The application stage forms part of a statewide transition process to move year 7 from primary to high school.

The Education Department will be sending out emails to all public school families with a unique link and registration of interest form where they can nominate the school they wish to attend in 2022.

Students attending a non-government school can also access a registration form on the department’s website.

Adelaide defend Lynch medical sub

Adelaide coach Matthew Nicks has gone into bat for Tom Lynch and defended the decision to use the veteran forward as a medical substitute in the Crows’ three-point loss to Hawthorn on Sunday.

Defender Will Hamill was assisted from the field by trainers late in the third quarter of Sunday’s game with an ankle injury but substitute Lynch wasn’t immediately ready to go.

Lynch instead headed down to Adelaide’s rooms, requiring treatment on an ongoing toe issue before entering the game in the fourth quarter – a situation queried by AFL great Jason Dunstall on the Fox Footy broadcast.

Nicks insisted Adelaide had always intended to give the substitute time to prepare to enter the game but acknowledged the “aesthetics” of Lynch scrambling to put on his socks and boots were far from ideal.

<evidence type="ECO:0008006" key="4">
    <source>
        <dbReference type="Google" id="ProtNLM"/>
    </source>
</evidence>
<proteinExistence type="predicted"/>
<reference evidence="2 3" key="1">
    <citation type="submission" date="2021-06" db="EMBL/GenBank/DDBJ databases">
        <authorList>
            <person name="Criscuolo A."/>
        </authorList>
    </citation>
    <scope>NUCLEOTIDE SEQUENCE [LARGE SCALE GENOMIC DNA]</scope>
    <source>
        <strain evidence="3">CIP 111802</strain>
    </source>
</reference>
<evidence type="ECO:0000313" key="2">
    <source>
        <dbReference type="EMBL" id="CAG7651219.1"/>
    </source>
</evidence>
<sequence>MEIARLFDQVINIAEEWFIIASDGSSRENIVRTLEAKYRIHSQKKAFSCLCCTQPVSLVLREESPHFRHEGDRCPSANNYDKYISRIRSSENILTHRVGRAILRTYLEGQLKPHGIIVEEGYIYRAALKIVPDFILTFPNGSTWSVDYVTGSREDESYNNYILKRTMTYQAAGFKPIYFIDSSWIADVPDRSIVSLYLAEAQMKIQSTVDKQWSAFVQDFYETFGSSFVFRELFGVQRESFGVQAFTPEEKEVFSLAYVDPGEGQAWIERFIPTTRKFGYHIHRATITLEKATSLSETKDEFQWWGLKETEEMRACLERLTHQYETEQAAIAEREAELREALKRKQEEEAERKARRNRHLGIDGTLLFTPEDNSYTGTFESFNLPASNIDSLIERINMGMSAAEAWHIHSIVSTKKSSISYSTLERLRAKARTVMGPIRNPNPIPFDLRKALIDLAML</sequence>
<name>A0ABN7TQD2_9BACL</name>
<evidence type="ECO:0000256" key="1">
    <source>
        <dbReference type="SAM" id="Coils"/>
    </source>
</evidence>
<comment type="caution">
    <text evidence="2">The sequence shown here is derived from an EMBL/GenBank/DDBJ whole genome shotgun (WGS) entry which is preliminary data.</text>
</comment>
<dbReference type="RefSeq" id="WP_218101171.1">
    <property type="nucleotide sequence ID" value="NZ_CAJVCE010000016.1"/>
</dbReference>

“We acknowledge off the bat that it wasn’t the best look,” Nicks told reporters on Monday.

“For supporters and people watching on the TV to have a player it looked like rushing around the change rooms getting organised, we can see how that came across.

“The intention that we went into the game with and the plan was executed exactly as we’d planned it.

“At this point, without looking into it in too much more detail, would we go the same way this week and have our medical sub not rush, compose themselves, get ready, make sure that they’re ready to go?

“Yeah, we’d go the same way. We’d give that player 15-odd minutes.”

The Adelaide coach confirmed Lynch had needed painkillers to play but insisted the 30-year-old was “match-fit” and could have played the whole game if required.

Nicks labelled criticism of Lynch “unwarranted” but said the Crows would assess their approach to the medical substitute.

“It’s tough for any player, let alone an experienced player, to take the criticism that he’s received over the last 24 hours,” Nicks said.

“It’s unwarranted because he’s carrying out his role, he’s the ultimate professional.

“For those who know Tom, he’s all about team, he was ready to go. It was my instruction to Tom: ‘no rush’.

“I jumped on the phone with three minutes to go in the third quarter and said ‘no rush, we’ll get you on in the first rotation, you’ll be ready to go’, so he carried out our plan.

“Now we’ll look at our plan from here but I’d like to think maybe that some people, with a bit better understanding of where it’s at, may go a bit easier on Tom.”

-With AAP and Reuters